What is litotes?
They aren't the happiest couple around.
- He's not the ugliest fellow around!
- She's not the brightest girl in the class.
- The food is not bad.
- It is no ordinary city.
- That sword was not useless to the warrior now.
- He was not unfamiliar with the works of Dickens.
- She is not as young as she was.
- You are not wrong.
- Einstein is not a bad mathematician.
- Heat waves are not rare in the summer.
- It won't be easy to find crocodiles in the dark.
- He is not unlike his dad.
- That's no small accomplishment.
- He is not the kindest person I've met.
- That is no ordinary boy.
What is Break-in-the-narrative?
In the written variety of the language break-in-the-narrative is used for some stylistic effect. Professor Arnold sees the difference between break-in-the-narrative and aposiopesis. Break-in-the-narrative is connected with the intention of the speaker not to finish the sentence and to imply something by doing so, for example:
- You just come home, or I will...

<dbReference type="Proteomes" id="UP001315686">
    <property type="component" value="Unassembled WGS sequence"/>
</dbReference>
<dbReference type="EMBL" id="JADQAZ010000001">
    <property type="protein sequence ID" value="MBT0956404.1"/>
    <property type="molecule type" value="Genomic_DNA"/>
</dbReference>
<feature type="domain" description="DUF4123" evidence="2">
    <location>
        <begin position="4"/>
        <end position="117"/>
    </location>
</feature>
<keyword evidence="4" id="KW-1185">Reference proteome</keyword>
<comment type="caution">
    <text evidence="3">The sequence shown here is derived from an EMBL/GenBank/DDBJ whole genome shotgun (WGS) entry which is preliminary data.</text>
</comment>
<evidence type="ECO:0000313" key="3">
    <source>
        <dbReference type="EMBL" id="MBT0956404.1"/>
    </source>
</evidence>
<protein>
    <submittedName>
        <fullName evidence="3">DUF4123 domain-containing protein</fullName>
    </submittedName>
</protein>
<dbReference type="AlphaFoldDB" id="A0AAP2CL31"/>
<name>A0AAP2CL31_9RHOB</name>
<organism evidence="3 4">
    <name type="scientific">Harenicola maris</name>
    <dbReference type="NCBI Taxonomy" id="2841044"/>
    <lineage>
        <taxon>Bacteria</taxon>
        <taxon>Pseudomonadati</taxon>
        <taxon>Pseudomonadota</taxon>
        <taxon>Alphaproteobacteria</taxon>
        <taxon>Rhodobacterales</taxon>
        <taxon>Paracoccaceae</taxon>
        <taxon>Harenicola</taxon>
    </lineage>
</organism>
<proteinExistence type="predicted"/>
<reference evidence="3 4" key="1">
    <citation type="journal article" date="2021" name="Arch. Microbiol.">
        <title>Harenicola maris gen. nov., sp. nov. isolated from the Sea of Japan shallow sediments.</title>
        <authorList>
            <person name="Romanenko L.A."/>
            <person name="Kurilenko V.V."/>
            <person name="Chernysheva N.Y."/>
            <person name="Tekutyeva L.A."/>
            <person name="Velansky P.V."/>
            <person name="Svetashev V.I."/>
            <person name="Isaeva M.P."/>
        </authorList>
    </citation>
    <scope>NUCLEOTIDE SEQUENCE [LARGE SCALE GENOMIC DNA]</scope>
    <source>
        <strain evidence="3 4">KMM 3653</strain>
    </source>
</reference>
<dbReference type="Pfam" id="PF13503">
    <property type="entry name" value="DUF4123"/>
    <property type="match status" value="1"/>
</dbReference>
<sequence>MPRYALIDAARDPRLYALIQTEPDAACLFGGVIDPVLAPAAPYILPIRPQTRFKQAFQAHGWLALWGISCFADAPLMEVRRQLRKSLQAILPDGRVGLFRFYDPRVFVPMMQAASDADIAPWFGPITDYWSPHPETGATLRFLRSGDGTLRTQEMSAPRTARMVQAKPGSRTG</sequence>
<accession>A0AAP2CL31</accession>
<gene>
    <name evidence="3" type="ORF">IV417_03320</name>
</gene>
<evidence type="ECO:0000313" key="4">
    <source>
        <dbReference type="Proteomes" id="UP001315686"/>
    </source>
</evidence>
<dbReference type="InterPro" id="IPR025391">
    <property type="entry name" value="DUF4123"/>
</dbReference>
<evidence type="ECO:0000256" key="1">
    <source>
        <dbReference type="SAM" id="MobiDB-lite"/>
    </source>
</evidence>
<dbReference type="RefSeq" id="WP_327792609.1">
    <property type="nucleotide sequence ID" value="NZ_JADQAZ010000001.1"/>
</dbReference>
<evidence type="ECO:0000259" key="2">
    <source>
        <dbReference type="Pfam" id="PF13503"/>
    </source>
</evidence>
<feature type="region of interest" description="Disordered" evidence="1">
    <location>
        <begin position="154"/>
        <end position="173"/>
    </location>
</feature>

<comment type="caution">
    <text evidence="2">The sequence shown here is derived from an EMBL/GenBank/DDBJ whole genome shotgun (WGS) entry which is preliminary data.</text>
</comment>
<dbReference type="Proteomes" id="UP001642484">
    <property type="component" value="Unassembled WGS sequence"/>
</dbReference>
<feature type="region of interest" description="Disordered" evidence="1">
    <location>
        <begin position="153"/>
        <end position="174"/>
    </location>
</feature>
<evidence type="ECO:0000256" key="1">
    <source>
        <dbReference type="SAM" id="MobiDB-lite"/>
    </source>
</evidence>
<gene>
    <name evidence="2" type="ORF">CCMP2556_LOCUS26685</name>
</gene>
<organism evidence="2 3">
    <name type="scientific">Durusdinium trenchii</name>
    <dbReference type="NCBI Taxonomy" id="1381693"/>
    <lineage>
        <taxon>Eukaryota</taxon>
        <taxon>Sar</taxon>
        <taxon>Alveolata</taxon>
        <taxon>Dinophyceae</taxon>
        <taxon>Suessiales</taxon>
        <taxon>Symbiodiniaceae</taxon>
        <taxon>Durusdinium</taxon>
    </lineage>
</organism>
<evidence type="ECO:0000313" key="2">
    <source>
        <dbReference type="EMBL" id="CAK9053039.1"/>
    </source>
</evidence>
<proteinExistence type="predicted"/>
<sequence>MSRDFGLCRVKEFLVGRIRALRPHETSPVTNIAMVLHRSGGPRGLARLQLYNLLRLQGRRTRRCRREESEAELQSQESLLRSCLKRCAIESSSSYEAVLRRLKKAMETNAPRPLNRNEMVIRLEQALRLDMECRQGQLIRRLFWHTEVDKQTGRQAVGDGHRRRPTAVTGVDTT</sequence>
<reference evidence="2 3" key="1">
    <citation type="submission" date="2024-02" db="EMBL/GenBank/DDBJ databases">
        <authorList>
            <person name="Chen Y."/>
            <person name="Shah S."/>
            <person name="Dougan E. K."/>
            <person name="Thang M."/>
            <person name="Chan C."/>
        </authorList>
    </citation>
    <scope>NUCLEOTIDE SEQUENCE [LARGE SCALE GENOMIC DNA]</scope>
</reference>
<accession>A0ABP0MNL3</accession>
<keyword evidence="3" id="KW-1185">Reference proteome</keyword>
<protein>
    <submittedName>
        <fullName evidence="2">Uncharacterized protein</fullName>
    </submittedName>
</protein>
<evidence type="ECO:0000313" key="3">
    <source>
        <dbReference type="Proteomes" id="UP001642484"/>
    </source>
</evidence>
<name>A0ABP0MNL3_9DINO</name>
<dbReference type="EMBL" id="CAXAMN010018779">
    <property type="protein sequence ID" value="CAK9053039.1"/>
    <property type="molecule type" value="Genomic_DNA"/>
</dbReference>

With aposiopesis, emotions prevent the speaker from finishing the sentence:
- My God! If the police come - and find me here
"Will you be my...I mean...will you..."
What is polysyndeton?
here and there and everywhere.
Polysyndeton is used to achieve a variety of effects in poetry and literature. The overuse of conjunctions in close succession helps achieve rhythm, mainly by introducing continuation and slowing it. This rhetoric figure of speech can convey solemnity or even exhibit a childlike spirit. Having a Greek etymology, which means 'bound together', a sentence employing a 'polysyndetic device' uses coordinating conjunctions like 'and', 'or', 'but', or 'nor' to link the words, phrases or clauses. It adds
- We have ships and men and money and stores.
- He ran and jumped and laughed for joy.
- We lived and laughed and loved and left.
- They read and studied and wrote and drilled. I laughed and played and talked and flunked.
- You wouldn't believe how many exams I've got. I've got semantics and pragmatics and sociolinguistics and psycholinguistics and syntax.